Phantom and In Vivo Accuracy of Frameless Optical Navigation in Stereotactic Laser Interstitial Thermal Therapy

Accuracy of Frameless Optical Navigation in Stereotactic Laser Interstitial Thermal Therapy


Glioblastoma is a rapidly growing and invasive brain tumor, and traditional treatment methods include surgical resection, radiation therapy, and chemotherapy. However, for some patients with deep-seated tumors or poor physical conditions, traditional surgical approaches pose higher risks. To address this issue, researchers have developed a novel treatment method called stereotactic laser interstitial thermal therapy (LITT). This therapy utilizes a laser probe, guided by stereotactic navigation and real-time MRI thermal monitoring, to precisely ablate tumor tissue while avoiding damage to surrounding brain tissue. Studies have shown that, similar to the extent of surgical resection, the larger the ablation volume achieved by LITT, the better the treatment outcome. Therefore, accurate placement of the laser fiber is crucial for ensuring maximum ablation of the target lesion and minimizing unnecessary tissue damage.

Research Source

This paper was written by Ilaria Viozzi, Maxime J. P. Schoonbrood, Vincent J. Ribbens, Mark ter Laan, and Christiaan G. Overduin, who are affiliated with the Radboud University Medical Center in Nijmegen, the Netherlands, and the University of Twente in Enschede, the Netherlands. The article was published on May 31, 2024, in the Journal of Neurosurgery, titled “Phantom and in vivo accuracy of frameless optical navigation in stereotactic laser interstitial thermal therapy.”

Research Content

Research Objectives

The main objectives of this research were to evaluate the accuracy of frameless stereotactic LITT probe placement using the Varioguide system, specifically:

  1. Assess the accuracy of the Varioguide system in a phantom skull model.
  2. Evaluate the accuracy of the Varioguide system in a clinical setting and the impact of target deviation on the maximum achievable ablation volume.

Research Methods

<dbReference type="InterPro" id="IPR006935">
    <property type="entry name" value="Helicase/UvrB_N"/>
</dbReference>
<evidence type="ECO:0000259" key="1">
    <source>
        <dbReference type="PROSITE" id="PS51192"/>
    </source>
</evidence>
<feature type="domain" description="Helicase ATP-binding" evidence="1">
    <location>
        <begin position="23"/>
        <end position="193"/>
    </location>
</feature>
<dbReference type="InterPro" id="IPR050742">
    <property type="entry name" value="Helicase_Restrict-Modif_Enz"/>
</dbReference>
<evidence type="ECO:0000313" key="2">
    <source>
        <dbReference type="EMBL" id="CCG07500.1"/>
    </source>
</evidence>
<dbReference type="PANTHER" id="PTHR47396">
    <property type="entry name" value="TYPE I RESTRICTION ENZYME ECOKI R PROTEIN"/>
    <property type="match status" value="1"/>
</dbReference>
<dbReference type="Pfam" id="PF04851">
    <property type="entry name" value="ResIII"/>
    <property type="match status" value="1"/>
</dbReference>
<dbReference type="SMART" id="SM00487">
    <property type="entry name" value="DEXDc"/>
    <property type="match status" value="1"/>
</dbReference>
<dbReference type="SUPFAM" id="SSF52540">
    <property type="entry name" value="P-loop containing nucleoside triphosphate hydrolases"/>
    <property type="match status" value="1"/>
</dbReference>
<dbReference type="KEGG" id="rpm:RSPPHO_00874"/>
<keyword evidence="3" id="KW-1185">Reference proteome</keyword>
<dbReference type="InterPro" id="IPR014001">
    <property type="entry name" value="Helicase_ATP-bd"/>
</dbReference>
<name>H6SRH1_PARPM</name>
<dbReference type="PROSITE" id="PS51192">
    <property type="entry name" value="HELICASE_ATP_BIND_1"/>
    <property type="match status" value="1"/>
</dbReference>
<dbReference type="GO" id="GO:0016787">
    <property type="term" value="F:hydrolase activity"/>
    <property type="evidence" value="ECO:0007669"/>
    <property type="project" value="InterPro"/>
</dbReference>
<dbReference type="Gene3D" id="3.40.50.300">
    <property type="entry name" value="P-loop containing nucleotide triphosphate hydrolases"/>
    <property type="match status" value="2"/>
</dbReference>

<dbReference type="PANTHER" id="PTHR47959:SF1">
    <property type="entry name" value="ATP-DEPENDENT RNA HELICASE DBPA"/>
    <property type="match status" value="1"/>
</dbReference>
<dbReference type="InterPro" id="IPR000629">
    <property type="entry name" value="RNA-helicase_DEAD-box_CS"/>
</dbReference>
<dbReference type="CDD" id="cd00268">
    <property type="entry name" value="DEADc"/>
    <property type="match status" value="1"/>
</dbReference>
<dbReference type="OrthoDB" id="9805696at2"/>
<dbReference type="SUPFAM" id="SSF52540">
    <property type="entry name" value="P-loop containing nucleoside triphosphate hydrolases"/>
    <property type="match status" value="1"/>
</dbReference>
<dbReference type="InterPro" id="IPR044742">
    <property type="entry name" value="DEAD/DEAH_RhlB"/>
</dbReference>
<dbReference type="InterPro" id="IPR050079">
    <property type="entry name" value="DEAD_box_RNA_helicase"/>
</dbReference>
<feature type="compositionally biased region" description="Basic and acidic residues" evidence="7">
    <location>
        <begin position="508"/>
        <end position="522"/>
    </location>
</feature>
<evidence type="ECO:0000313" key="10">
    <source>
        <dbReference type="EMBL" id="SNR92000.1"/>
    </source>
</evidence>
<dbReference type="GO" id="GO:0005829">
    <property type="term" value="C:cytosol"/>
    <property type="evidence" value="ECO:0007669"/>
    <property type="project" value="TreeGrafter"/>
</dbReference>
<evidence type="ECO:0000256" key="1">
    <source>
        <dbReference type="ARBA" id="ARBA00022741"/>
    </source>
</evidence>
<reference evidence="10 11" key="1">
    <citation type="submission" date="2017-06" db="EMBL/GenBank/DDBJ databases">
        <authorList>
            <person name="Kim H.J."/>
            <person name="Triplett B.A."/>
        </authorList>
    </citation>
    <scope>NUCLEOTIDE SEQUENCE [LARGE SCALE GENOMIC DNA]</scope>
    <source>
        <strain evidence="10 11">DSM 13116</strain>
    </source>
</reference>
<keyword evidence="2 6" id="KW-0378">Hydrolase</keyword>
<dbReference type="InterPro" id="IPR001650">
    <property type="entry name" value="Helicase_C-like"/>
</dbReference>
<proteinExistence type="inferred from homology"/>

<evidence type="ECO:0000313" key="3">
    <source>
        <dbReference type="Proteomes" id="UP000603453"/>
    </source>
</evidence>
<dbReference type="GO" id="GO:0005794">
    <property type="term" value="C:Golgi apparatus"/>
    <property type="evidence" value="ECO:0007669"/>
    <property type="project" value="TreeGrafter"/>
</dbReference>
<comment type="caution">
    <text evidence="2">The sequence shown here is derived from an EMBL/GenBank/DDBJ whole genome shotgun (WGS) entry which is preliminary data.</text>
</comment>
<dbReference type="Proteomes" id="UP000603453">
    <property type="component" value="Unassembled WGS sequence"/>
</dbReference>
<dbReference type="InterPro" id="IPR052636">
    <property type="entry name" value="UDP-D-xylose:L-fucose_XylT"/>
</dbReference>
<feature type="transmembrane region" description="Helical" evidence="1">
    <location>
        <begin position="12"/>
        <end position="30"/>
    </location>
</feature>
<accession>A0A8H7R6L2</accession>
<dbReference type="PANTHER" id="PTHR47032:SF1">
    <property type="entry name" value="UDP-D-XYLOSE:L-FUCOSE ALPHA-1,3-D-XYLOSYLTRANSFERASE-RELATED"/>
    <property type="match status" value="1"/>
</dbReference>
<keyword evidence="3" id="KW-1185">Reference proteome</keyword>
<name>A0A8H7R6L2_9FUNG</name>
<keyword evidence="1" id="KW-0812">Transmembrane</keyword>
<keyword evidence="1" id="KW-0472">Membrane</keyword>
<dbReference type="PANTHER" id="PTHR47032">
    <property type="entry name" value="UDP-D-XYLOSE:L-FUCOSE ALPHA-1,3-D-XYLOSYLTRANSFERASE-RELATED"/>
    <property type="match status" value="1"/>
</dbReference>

Phantom Experiments

The researchers used a 3D-printed polylactic acid skull phantom based on real patient CT scan data, filled with 4% agarose to simulate brain tissue. Trajectory planning was performed using electroencephalogram navigation MRI, and 24 trajectories were tested at angles of 45° and 90°, with lengths of 4 cm and 10 cm.

Seven skin markers were placed on each phantom skull for pre-operative MRI imaging and intraoperative registration. The Varioguide system was used to place the LITT cooling catheter, aiming for trajectories as close as possible to the planned trajectories. Subsequently, pilot holes were drilled, and the laser catheter was inserted, followed by intraoperative MRI imaging to record the catheter position.

Clinical Data

In the clinical setting, MRI and trajectory planning data from 10 patients participating in the EMITT pilot study were used, involving a total of 16 laser probe trajectories. All patients provided informed consent for their data to be recorded. The trajectory planning and catheter placement process followed a similar workflow as the phantom experiments, and ablation was performed under intraoperative MRI after successful catheter placement.

Data Analysis

The researchers used Matlab and SPSS for statistical analysis, quantifying the accuracy of the planned and actual trajectories using multiple parameters, such as target point error, depth deviation, lateral deviation, and angular deviation.

Main Results

Phantom Experiments

The data showed a median target point error (TPE) of 3.3 mm and an angular deviation (AD) of 1.9° in the phantom experiments. Longer trajectories (10 cm) and lower angles (45°) resulted in significantly reduced accuracy.

Clinical Experiments

In actual patients, the median target point error was 4.0 mm, and the angular deviation was 3.2°. Target deviation led to a median reduction of 6% in the maximum achievable ablation volume.

Conclusions and Significance

The study results indicate that, when using the Varioguide system for LITT probe placement, the average target error is approximately 4 mm, with shorter and straighter trajectories being more accurate. In the clinical setting, target deviation resulted in a median reduction of 6% in the planned ablation volume. These factors should be considered in LITT case planning and patient selection.

The research also emphasizes that even highly accurate frameless systems may exhibit significant inaccuracies in certain situations, which is particularly important for small target lesions or ablations near normal brain tissue. Therefore, in cases requiring higher accuracy, bone fiducial markers or frame-based systems should be considered.

Research Highlights

  1. The study is the first to validate the trajectory accuracy of the Varioguide system in frameless stereotactic LITT using both phantom and clinical data.
  2. The research quantified the impact of target deviation on the maximum achievable ablation volume, providing important clinical reference.

Research Limitations

The sample size was relatively small, and the results should be considered preliminary data. Additionally, the study did not include comparisons with other frameless or frame-based navigation techniques, which should be explored in future research to determine the appropriate application scenarios.

This research provides new academic evidence and technical references for the application of stereotactic laser interstitial thermal therapy in the treatment of glioblastoma, laying the foundation for future clinical practice and research.